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Old 4th September 2019, 00:33   #1
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Default Are the Dons of the internal combustion engine going to be 'also rans' in an electric future?



The internal combustion engine has not been challenged as it is being now. Similarly the car ownership has also not been challenged as it is about to be in an era of autonomous vehicles.

An interesting debate....
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Old 4th September 2019, 15:12   #2
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Default re: Are the Dons of the internal combustion engine going to be 'also rans' in an electric future?

Today's makers of ICE cars may, in some cases, convert successfully to EVs or Plug-In Hybrids but some will surely miss the boat. To understand the future sometimes we need to look into the past. Let's look at what happened in the warship propulsion and aero engines industries one and two generations ago. Whenever change is thrust upon us the first and second reaction is 'No', 'Non', 'Nyet', 'Nahi'. And that's what we see in today's car industry & ICE lovers too to some extent

Oil fired super-heated steam turbines were the staple form of warship propulsion from the early 1900s to roughly the 1970s. In terms of power:volume ratio, sheer power, efficiency, utter reliability it was tops. The big names were Parsons, Westinghouse, Babock & Wilcox, Foster-Wheeler, Yarrow to name some of the then biggies. Some like GE made the turbines but not the boilers. And none of these were small companies. Then came the marine gas turbines, in the 1960s, pioneered by the Soviets and soon thereafter by the British. The big guys here turned out to be a completely different lot - Rolls Royce and GE - and even today they dominate the marine gas turbine market other than those fitted on Russian built warships. Those other names never even got started. They saw themselves as makers of steam turbines and not as solution providers for big ship marine propulsion. Some re-oriented themselves exclusively for thermal power plants and industrial applications and others died.

Then let's look at aircraft engines that underwent a similar revolution between mid-1940s and mid-1950s. Till 1940s ICE engines ruled the roost. Over WW2 they had been refined to an art form. Jet engines were small, had limited endurance, weak MTBO, super high fuel consumption and prone to breakdowns. The big names of aero piston engines were Rolls Royce, Pratt & Whitney, Bristol, Wright, Napier, Hispano-Suiza, Allison among others. Of these only 3 transitioned successfully to the jet age - RR, P&W in full measure and Allison in the smaller power ranges of turboprops and turboshafts. The rest faded away. In the 1940s the maker of the most powerful aero-pistons was Wright with its R-3350 that powered all the big airliners of the 1940s and 1950s and the US bombers - today? - I doubt most T-BHP members have even heard of it.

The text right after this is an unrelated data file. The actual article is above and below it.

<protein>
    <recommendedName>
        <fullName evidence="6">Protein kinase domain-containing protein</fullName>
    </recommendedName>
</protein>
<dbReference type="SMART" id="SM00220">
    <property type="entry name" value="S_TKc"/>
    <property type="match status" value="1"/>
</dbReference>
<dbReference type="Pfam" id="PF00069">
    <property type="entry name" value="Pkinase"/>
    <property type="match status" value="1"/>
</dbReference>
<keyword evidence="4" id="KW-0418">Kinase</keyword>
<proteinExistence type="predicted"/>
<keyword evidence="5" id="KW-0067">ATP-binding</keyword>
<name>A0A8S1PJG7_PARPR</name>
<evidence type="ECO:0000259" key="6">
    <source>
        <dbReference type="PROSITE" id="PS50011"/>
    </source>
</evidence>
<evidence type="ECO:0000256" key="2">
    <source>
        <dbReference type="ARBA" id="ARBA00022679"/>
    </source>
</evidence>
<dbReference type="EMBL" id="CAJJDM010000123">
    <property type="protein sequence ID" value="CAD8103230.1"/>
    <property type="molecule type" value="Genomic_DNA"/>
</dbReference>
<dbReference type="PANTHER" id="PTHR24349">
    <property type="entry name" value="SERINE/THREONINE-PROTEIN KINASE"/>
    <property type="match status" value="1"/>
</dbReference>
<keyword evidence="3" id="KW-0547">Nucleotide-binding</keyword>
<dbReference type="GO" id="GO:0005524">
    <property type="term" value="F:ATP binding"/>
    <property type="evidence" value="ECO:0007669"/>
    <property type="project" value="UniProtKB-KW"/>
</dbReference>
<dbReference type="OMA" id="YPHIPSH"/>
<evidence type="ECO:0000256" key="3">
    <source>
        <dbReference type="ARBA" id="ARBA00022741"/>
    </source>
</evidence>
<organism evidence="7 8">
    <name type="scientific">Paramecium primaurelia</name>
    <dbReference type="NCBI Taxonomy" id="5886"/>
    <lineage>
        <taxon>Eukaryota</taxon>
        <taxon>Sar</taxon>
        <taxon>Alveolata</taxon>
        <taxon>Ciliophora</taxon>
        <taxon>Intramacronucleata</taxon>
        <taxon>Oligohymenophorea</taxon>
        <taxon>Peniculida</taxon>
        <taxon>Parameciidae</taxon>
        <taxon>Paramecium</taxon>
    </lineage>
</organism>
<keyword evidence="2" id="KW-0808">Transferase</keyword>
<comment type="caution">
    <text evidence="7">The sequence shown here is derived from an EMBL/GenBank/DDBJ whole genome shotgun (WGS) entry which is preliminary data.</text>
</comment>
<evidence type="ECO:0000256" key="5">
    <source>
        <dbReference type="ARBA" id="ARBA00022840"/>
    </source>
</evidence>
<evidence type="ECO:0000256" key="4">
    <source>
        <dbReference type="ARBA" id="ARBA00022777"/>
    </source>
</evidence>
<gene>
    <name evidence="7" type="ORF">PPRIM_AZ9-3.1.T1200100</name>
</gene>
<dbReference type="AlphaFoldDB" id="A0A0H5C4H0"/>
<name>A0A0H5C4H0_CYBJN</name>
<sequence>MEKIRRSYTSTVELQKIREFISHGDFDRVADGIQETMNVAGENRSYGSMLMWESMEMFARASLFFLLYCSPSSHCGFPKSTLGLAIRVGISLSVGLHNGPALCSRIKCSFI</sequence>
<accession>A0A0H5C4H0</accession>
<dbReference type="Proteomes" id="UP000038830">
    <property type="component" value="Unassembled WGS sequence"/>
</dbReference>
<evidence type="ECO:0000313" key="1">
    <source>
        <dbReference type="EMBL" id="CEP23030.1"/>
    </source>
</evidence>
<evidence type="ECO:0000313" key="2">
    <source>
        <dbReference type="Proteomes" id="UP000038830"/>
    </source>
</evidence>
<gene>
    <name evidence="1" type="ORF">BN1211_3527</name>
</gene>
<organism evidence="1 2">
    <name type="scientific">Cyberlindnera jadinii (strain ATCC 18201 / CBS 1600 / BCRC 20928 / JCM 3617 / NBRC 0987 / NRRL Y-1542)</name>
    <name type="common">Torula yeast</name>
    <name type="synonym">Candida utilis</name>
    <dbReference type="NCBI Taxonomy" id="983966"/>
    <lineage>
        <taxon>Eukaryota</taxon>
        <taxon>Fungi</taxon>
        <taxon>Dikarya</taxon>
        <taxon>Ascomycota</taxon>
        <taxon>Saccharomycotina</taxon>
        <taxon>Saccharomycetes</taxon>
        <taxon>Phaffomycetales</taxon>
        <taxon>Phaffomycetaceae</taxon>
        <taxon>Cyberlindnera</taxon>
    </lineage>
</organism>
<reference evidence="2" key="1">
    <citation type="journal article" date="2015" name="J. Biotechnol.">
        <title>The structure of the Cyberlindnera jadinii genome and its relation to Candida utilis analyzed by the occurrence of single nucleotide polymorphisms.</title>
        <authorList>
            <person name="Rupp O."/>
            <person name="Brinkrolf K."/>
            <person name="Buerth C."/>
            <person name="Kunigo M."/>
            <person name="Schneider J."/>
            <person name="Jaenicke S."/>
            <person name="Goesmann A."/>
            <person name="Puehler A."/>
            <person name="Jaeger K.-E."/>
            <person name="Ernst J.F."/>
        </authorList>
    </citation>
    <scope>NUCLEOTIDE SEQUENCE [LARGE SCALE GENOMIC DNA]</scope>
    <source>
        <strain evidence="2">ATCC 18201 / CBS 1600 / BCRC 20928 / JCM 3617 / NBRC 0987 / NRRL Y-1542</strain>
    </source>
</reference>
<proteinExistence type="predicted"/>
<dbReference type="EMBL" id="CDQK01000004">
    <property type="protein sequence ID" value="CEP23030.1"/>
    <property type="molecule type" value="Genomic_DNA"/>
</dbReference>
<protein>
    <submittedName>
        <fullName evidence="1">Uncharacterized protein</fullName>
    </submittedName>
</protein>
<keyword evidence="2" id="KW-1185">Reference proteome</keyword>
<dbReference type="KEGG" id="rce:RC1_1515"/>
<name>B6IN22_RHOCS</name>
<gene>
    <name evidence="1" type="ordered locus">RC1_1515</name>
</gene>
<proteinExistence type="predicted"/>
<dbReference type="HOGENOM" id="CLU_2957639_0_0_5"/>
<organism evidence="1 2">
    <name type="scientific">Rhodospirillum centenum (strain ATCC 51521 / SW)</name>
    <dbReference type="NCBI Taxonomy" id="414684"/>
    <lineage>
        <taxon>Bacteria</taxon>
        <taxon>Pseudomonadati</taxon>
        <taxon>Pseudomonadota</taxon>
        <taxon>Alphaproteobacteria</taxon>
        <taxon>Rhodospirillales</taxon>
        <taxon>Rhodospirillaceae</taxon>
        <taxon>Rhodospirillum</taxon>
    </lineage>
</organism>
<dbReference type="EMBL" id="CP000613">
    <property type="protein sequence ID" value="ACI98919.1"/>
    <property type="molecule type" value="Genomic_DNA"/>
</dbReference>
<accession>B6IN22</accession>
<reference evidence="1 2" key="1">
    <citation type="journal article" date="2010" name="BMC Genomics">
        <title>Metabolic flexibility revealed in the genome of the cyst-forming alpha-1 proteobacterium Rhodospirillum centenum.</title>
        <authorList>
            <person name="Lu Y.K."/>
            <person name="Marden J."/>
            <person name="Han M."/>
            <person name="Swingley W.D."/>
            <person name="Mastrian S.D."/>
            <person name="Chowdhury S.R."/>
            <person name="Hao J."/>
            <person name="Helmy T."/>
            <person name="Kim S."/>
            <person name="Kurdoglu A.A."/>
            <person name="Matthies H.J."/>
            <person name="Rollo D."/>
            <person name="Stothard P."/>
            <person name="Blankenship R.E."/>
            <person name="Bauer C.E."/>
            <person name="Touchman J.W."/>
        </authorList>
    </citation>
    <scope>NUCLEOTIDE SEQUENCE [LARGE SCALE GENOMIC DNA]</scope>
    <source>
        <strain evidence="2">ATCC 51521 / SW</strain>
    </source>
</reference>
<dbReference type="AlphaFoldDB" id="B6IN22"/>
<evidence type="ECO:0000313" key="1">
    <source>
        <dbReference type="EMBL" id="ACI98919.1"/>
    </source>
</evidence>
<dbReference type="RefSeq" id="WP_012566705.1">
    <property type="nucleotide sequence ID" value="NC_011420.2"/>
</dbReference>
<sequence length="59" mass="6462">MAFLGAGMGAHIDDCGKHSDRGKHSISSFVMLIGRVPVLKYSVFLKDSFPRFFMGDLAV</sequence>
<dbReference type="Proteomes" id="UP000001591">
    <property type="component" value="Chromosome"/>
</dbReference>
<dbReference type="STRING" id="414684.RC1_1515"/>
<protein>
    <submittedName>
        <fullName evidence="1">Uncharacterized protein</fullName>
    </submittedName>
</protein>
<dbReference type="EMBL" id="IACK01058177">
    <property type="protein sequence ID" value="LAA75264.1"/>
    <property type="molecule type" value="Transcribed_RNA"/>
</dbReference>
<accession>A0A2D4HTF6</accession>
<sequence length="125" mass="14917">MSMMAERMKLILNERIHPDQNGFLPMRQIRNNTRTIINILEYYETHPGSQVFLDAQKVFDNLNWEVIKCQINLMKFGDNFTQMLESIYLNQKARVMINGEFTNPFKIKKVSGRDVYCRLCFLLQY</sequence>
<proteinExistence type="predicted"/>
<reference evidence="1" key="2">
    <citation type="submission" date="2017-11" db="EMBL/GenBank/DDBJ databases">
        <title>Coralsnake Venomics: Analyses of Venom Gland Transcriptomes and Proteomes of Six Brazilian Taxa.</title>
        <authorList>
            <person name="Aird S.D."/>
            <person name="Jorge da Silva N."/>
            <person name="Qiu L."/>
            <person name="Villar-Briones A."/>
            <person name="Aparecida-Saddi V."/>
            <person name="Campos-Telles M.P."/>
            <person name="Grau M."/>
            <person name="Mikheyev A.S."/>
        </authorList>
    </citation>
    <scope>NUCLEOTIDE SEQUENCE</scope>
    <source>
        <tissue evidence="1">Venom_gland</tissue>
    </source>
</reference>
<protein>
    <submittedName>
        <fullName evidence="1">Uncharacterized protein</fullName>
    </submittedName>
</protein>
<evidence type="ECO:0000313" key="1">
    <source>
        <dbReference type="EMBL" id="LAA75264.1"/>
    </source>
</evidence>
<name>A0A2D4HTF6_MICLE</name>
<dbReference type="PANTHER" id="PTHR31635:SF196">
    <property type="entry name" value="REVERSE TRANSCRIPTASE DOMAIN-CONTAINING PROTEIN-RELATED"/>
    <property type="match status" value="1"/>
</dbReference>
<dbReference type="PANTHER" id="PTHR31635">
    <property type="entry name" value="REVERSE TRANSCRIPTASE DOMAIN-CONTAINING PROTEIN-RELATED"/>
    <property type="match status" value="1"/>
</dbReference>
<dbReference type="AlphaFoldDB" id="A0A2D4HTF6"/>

So while I do not wish the demise of any company the possibility is high that from among the ICE car makers the financially weaker ones and the less nimble names will in 20 years be seen only at vintage and classic shows.

Change is the only constant.

Last edited by V.Narayan : 4th September 2019 at 15:13.
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Old 4th September 2019, 15:33   #3
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Default re: Are the Dons of the internal combustion engine going to be 'also rans' in an electric future?

I think that won't exactly happen in today's money driven world without much values or ethics. Its quite highly probable that most of the EV drivetrain technology will come from NON auto majors in today's books. It will be driven by pure technology firms and even smart start-ups.

But then - those will simply be gulped down by these monster auto-maker companies that have almost infinite cash piles now. So the leaders will remain pretty much where they are. They'll be using someone else's technology putting their badge on it at the power of money. Thats what has been happening in any domain over last 2 decades. Very small possibility that the auto sector will be an exception.
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Old 4th September 2019, 18:56   #4
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Default re: Are the Dons of the internal combustion engine going to be 'also rans' in an electric future?

I always wished there was someone like Michael Dell in the automobile industry. Buy parts from various manufacturers and assemble automobiles in the most optimal way.

Withe advent of EVs, I surely feel this is possible. Buy motors, batteries, seats, lights, ECUs etc from various sources and then assemble them in various configurations to suit the consumer budget and preferences.

We need manufacturers who think out of the box. These guys will be the real 'Dons'

Last edited by racer_ash : 4th September 2019 at 19:00.
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Old 5th September 2019, 12:08   #5
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Default Re: Are the Dons of the internal combustion engine going to be 'also rans' in an electric future?

There is no doubt that a few traditional car makers are going to be upended in the new world of electric cars & shared mobility. See how worried Suzuki was and how it went scurrying to Toyota.

Adapt or die is the new mantra. We're definitely going to see some changes in the balance of power. New car makers are going to emerge, as will new countries too (e.g. China betting heavily on electric cars).